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Sports >  NCAA basketball

NBA scouts dish on Gonzaga duo Chet Holmgren’s and Andrew Nembhard’s games, draft projections

June 18, 2022 Updated Sat., June 18, 2022 at 9:20 p.m.

Gonzaga’s Chet Holmgren, left, and Andrew Nembhard discuss matters during a road game against Saint Mary’s in February.   (Tyler Tjomsland/The Spokesman-Review)
Gonzaga’s Chet Holmgren, left, and Andrew Nembhard discuss matters during a road game against Saint Mary’s in February. (Tyler Tjomsland/The Spokesman-Review)

Chet Holmgren has a 7-foot-6 wingspan – one of the many reasons he might be the No. 1 pick in Thursday’s NBA draft – and the multitude of opinions projecting the former Gonzaga star’s basement and ceiling in the league also tends to cover a wide range.

One thing seems likely: The 7-footer has a strong chance of replacing or joining Adam Morrison (No. 3 to Charlotte in 2006) as the school’s highest draft pick. Even Holmgren’s most ardent critics usually list him in the top two or at worst third or fourth.

Another possibility: Guard Andrew Nembhard’s rise in the predraft process gives Gonzaga a chance at having two first-round selections for the third time in four years (Rui Hachimura and Brandon Clarke in 2019, Jalen Suggs and Corey Kispert in 2021).

We asked three NBA scouts, obviously under the condition of anonymity, for their opinions on Holmgren and Nembhard. Holmgren, in particular, inspired lavish praise for his unique, guard-like skill set and concern over his slender 195-pound frame.

“I’m not afraid of him as a player,” one scout said. “I think he’s going to be fine and could be exceptional. I just worry about his durability. Someone said to me, ‘Whoever pulls the trigger to draft him better have a long contract.’ But he could be a great player.”

“I would take the more positive approach because of how talented and gifted he is,” another scout said. “I think people are going to have to be very patient with him ultimately because of the body type, but he is very, very special. But there is potential risk. There’s no doubt about that.”

In that sense, Holmgren is no different than Auburn’s Jabari Smith, who appears to be the favorite to go No. 1 to Orlando, and Duke’s Paolo Banchero. Media, mock drafts and NBA talent evaluators for months generally have settled on Smith, Holmgren and Banchero in the top three.

“Absolutely,” responded one scout, when asked if Holmgren is a frequent topic in NBA draft-room discussions. “What we go back to is looking at what he can do on the floor more than anything else. He has incredible length, can protect the rim, has ball skills and can shoot from anywhere on the floor. At his size, it’s a combination you don’t see often. He moves around really well, he’s not awkward with his body. The physical can change, we’ve seen it done before.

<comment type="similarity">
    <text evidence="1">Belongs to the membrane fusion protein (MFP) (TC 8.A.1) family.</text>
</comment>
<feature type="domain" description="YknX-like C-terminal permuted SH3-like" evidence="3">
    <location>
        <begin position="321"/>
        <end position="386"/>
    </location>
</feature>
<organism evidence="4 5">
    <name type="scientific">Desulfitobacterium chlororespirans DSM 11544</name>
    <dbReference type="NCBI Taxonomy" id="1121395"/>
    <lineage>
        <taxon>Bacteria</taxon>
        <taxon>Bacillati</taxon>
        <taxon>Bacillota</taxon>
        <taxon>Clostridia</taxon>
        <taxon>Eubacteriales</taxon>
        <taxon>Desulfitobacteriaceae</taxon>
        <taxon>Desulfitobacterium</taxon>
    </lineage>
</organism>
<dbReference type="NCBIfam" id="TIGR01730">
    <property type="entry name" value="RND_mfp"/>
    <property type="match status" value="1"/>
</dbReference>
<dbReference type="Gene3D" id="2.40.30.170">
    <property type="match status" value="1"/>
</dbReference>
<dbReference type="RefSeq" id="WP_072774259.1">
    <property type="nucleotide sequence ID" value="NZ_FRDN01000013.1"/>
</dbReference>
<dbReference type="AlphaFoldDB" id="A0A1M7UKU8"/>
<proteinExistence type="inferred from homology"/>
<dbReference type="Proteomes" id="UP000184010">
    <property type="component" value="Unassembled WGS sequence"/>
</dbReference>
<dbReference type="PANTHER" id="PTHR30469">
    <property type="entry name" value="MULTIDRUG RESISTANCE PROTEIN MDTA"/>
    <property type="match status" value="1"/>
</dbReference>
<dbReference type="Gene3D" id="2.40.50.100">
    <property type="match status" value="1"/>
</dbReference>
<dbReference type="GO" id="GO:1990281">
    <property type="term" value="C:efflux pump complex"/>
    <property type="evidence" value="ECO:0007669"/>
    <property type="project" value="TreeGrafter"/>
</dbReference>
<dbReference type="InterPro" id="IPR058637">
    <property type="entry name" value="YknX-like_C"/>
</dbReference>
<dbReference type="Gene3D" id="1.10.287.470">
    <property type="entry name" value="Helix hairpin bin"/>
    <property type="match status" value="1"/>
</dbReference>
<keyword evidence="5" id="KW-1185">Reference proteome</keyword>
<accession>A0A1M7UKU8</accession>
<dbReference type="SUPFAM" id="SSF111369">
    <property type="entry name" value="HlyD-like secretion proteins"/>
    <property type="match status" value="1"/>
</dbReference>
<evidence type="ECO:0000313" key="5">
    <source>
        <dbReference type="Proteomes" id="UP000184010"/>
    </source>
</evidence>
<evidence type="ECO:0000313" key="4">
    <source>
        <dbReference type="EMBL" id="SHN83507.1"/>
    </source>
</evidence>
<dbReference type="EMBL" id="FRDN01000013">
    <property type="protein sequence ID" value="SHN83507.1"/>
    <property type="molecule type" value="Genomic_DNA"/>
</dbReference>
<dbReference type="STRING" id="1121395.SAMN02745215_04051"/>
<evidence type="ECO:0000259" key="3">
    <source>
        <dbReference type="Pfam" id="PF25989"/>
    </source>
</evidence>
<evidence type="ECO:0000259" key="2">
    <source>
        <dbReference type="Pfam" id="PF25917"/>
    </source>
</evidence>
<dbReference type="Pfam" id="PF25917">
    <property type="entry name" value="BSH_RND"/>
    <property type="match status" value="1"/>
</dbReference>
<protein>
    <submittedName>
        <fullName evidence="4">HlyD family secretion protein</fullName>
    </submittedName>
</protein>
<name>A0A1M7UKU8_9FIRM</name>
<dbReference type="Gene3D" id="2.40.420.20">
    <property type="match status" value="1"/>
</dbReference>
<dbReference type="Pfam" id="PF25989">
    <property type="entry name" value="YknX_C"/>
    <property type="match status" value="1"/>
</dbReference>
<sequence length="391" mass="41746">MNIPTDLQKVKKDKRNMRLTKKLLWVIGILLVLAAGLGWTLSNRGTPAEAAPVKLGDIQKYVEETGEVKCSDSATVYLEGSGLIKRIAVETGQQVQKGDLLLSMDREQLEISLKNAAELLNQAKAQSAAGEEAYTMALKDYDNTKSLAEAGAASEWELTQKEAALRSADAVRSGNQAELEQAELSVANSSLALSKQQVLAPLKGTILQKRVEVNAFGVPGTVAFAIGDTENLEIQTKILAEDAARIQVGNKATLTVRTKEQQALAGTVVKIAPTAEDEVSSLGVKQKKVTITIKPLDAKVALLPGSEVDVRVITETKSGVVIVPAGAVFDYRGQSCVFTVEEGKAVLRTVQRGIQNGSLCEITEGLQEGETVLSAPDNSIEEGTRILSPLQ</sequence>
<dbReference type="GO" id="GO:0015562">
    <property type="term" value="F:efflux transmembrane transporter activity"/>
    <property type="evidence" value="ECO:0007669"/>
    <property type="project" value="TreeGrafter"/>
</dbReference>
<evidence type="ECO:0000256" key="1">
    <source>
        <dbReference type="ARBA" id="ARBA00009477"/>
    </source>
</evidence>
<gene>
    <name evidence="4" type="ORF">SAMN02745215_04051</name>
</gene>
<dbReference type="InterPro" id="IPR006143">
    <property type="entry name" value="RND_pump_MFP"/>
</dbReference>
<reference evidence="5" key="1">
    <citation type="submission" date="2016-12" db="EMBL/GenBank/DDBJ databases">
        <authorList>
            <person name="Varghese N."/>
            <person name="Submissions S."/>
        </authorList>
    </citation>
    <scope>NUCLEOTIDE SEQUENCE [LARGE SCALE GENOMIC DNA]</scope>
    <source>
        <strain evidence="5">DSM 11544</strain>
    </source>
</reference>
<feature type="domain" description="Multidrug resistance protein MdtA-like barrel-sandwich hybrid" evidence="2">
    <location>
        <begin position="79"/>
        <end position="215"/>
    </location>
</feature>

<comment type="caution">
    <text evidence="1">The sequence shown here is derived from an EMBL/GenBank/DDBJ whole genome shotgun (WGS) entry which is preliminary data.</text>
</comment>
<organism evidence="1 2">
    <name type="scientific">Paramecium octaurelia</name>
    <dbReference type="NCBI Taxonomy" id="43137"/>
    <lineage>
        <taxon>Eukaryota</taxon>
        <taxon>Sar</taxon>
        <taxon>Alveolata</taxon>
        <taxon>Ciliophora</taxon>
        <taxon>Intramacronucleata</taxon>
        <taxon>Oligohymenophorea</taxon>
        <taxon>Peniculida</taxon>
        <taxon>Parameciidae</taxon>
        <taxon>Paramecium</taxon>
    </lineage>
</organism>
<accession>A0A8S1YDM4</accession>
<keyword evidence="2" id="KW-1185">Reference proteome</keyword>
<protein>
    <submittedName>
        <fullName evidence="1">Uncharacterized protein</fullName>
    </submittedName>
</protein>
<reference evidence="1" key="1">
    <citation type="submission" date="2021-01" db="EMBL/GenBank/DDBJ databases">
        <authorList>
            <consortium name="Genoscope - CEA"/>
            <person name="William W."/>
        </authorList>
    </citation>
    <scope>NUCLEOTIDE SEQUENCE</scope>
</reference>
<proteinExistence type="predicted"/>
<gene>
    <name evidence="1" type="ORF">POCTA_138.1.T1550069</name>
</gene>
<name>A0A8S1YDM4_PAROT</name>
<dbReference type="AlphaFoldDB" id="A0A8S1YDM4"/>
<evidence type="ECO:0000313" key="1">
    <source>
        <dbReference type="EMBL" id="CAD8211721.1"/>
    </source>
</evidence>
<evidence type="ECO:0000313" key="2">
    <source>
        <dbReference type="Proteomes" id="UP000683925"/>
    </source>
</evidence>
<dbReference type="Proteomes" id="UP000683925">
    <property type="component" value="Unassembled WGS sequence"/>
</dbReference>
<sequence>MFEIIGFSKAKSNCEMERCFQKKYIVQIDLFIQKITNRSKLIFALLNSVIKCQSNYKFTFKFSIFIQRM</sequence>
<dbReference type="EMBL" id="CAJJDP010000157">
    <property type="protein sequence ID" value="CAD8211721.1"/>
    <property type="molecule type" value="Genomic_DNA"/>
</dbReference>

“You really have to focus on the ability and then have faith in your strength department and nutrition department. That’s why you invest heavily in those areas to help a kid like that.”

Holmgren’s impressive work ethic at Gonzaga was unquestioned, and it’s continued during the predraft process.

He told Stadium’s Shams Charania he’s in the weight room six days a week.

“How many people have the quickness he has at that size?” one scout asked. “You look at his frame and you wonder how much stronger he can get. He’s narrow in the shoulders and hips. He’ll get marginally stronger, everybody does.

“People want to criticize some things about Chet. Even when he didn’t score it well, he rebounded, passed, blocked shots. Those are pretty good traits to have.”

Holmgren averaged 14.1 points, 9.9 rebounds, 1.9 assists and 3.7 blocks. In West Coast Conference games, he averaged 15.6 points, 10.9 rebounds, 1.5 assists and 3.7 blocks. The 6-10, 220-pound Smith averaged 16.9 points, 7.4 rebounds, 2.0 assists and 1.0 blocks. The 6-10, 250-pound Banchero, a Seattle native, contributed 17.2 points, 7.8 boards, 3.2 assists and 0.9 blocks.

“We know those three are all talented, but everybody has some questions,” one scout said. “No one is a finished product coming in, even if you’re the No. 1 pick. I would say Paolo (is the most NBA ready). Physically, he’s ready and could play tomorrow. There’s a reason he’s in the conversation for the top pick.”

The NBA continues to value mobile bigs capable of operating on offense and defense on the perimeter in more of a positionless style of play.

“One thing that helps Chet is how the game has changed,” one scout pointed out. “That hurts Drew Timme, but it helps Chet.”

Nembhard appears to have made a steady climb up draft boards, helped by a 26-point, 11-assist effort at an NBA draft combine scrimmage. All three scouts agreed he will probably be picked late first round or early second.

“He’s your pure point guard, able to make enough shots and create,” one scout said. “In a world full of combo guards, he knows what he is and has good size and should be a decent enough defender. I would think playoff teams look at him, whether that’s late 20s or early 30s.”

The 6-5, 195-pound point guard averaged career highs in points (11.8), assists (5.8), 3-point percentage (38.3) and free-throw percentage (87.3).

“He knows how to run the pick-and-roll and he’s a very good distributor. He doesn’t have to dribble it to be effective, he can pass it,” one scout said. “I don’t see him as an NBA starter, but I think he could be a good backup.”

“What jumps out to me is his intelligence, IQ and feel and understanding for the game at that position,” another scout offered. “The little things he does, he keeps the defender on his back while he surveys the floor, he’s doing things that a five-, 10-year NBA vet is doing. You know what you’re going to get and that’s just a rock-solid guy at a very important position.”

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